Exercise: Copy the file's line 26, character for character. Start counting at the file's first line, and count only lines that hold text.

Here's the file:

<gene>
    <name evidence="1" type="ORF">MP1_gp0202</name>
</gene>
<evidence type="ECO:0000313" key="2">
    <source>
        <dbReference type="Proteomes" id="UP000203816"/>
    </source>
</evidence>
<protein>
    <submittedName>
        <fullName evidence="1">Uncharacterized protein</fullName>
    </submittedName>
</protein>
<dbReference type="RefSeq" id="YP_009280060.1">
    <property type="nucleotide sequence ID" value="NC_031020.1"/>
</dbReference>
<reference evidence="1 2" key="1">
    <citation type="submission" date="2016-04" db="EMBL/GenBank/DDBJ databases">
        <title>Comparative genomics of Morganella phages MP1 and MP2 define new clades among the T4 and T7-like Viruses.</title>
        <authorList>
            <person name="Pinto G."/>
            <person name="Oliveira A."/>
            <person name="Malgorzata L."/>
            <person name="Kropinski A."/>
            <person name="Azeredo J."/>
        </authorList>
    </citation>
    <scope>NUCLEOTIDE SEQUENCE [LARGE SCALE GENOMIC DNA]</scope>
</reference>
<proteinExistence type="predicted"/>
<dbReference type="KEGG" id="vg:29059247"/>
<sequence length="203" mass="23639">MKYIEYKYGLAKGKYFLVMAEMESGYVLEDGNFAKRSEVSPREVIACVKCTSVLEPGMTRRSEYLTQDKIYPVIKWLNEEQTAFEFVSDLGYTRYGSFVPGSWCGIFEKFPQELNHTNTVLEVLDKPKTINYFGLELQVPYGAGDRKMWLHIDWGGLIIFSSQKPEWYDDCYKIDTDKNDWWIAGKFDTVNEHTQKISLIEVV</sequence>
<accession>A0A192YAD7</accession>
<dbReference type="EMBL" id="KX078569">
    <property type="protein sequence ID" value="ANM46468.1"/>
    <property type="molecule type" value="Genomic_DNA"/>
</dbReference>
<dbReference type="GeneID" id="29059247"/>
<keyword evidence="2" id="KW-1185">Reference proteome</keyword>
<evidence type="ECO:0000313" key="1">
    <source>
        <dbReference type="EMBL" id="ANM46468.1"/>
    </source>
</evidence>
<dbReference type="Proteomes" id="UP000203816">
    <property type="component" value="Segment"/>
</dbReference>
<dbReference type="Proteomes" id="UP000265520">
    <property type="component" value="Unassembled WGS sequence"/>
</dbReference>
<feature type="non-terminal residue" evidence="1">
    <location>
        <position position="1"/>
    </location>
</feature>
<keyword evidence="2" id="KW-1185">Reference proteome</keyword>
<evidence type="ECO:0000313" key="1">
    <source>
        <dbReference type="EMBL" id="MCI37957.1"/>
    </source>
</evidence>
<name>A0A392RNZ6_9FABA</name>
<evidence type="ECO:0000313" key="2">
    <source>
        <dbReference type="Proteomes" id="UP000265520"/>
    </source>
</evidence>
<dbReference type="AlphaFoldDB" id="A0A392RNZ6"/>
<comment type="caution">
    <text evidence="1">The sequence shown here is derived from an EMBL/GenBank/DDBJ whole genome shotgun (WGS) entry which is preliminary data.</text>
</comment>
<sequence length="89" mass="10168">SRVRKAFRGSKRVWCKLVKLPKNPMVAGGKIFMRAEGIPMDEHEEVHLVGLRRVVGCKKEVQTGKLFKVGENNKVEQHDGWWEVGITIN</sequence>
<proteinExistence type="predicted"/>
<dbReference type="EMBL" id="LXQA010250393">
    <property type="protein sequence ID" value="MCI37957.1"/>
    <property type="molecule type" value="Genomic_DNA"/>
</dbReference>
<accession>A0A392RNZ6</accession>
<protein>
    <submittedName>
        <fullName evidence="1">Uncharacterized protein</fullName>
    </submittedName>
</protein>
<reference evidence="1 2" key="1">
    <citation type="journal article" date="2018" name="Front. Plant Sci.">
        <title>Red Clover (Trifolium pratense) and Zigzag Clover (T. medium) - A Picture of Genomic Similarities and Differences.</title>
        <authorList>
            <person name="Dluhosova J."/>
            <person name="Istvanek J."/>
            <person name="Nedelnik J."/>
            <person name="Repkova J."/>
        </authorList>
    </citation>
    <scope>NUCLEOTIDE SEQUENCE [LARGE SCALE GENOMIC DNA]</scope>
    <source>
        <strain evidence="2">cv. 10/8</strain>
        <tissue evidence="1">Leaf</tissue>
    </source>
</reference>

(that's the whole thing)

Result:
        </authorList>